I am moved by Lady Percy 's expression of love. CLICK HERE - see if you agree.
Otherwise my novels, short stories, verse, family, music, memories, vulgar interests, detestations,
responses, apologies. I hold posts to 300 words* having found less is better than more.
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* One exception: short stories.

Wednesday, 29 May 2013

Holding hands with poetry

After Hay our quartet has traditionally travelled the nearby countryside which is mercifully unknown to 98.7% of the British population. This time the weather forced us down the Pembroke peninsula (in Wales) to escape the rain.

Our aims were vague. Mumbles, despite its discouraging name, is beautiful, as is St David's Head. Glancing at the map my eye caught Laugharne on the Towy estuary. A bit of confusion here. I was pretty sure the village was associated with Dylan Thomas but he was puckish with names: the play for voices, Under Milk Mood, is set in Llareggub. Say that backwards and you'll get what I mean.

I drove to Laugharne anyway and was relieved to see signs pointing to Boat House, Dylan Thomas. The house name clicked. But would it be worth visiting? Not all writer's houses are. Henry James' long-standing residence, Lamb House, Rye, on the south coast was very disappointing. Not a stick of original furniture and not (very hard to take) a single book.

A further matter. Thomas was a poet: I'm aware of some names and some poems but it's not my field.

I'm glad to say it worked. A small isolated house below a cliff with a wide tidally-affected view. Lonely but close enough to the Laugharne boozer. A shed hanging from the access road where he worked.

Despite the marine environment it evoked his great poem:

Over Sir John's Hill,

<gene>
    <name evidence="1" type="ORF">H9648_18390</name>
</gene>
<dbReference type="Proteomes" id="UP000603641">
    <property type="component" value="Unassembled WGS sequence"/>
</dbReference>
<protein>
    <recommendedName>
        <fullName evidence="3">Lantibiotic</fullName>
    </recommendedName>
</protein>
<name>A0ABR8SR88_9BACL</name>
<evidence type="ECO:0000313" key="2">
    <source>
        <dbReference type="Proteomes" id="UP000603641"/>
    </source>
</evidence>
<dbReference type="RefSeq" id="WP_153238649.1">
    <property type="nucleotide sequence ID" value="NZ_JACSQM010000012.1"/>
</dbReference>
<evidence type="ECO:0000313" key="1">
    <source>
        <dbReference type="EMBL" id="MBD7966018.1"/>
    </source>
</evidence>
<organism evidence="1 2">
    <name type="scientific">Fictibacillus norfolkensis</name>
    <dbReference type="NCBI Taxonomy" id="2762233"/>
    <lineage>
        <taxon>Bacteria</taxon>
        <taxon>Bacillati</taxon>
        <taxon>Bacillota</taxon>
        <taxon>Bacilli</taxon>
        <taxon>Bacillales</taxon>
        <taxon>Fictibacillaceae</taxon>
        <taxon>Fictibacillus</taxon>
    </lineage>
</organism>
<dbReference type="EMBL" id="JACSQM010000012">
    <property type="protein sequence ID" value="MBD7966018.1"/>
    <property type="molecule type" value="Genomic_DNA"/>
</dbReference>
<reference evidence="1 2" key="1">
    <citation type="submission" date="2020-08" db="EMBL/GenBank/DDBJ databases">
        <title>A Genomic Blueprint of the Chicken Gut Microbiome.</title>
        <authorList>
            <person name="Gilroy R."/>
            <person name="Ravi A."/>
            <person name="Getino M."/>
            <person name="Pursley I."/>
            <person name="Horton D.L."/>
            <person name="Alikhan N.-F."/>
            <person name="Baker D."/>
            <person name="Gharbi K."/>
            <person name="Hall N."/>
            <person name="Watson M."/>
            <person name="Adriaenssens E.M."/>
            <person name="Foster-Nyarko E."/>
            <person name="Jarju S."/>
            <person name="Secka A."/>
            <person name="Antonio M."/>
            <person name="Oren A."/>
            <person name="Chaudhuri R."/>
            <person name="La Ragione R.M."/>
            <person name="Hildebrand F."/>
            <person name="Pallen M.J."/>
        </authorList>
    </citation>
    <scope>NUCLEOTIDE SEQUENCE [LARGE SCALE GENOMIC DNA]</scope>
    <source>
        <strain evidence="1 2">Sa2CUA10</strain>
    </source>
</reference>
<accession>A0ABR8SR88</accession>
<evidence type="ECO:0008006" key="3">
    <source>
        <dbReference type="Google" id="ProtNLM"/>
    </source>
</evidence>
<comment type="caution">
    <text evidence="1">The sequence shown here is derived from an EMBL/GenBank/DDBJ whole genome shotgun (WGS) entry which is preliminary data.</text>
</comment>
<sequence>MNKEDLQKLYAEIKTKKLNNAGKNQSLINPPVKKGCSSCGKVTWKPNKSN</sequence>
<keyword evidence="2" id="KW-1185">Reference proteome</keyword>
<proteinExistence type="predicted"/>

The hawk on fire hangs still;
In a hoisted cloud, at drop of dusk, he pulls to his claws
And gallows, up the rays of his eyes the small birds of the bay

As Michelin would have it: Il vaut le voyage.


  1. I recognised the picture immediately even though it was very small on my iPhone.

    I visited during my 1000 mile walk round the Welsh boundary the year before last. Here are some snippets from my journal:

    “Dylan Thomas died in 1953 and I left school in 1956 at which time Dylan was topical and his work had a great influence on me...

    ...the hut is locked up but you can look through the window and see the interior as it was with pictures of D. H. Lawrence, Augustus John and others stuck up at random. The setting overlooking the estuary with golden sands and blue sea is splendid...

    ...there were only a few people and the atmosphere was low key with nothing overdone, and I must say that I was moved by the experience”.

    There was quite a lot more in my journal as my route followed Dylan’s walk that inspired his Poem in October recording his thirtieth birthday.

  2. I like his 'Do not go gentle....rage, rage, rage....poem.
    Interesting intense but short life.
    I read that a bronze statue is planned for 2014 to mark centenary of his birth.

  3. There is, absolutely no pun intended, poetry in the title of this post; true poetry in the images conjured by those four simple words.

    I like it much.

  4. I am glad you quote that poem because it is not too often quoted and is beautiful evocation of place. I was lucky enough to see and hear Dylan Thomas reading his poems on two occasions. His hands shook as he read, either from drink or nerves. Or perhaps from both.

  5. Sir Hugh: It seemed the perfect place for writing (with its detached shed just off the access road) and, since he was always short of money, I assumed he rented. But no. Some woman bought the house and gave him it. Those were the days.

    Ellena: The bronze - I believe you are right. But that's now. In a sense, I was there then. During the thirties - when I was born, and he was at his most productive. If you haven't read Over Sir John's Hill please read it all. As a favour to me and yourself.

    The Crow: As my mum would have said: I hivered and hovered, worried it didn't make literal sense. It seems it made a different kind of sense. That pleases me and I'm very happy it pleased you.

    Joe: At the time I didn't know H. was in hospital. Now I do know I'm particularly glad I posted something that had a direct appeal to you.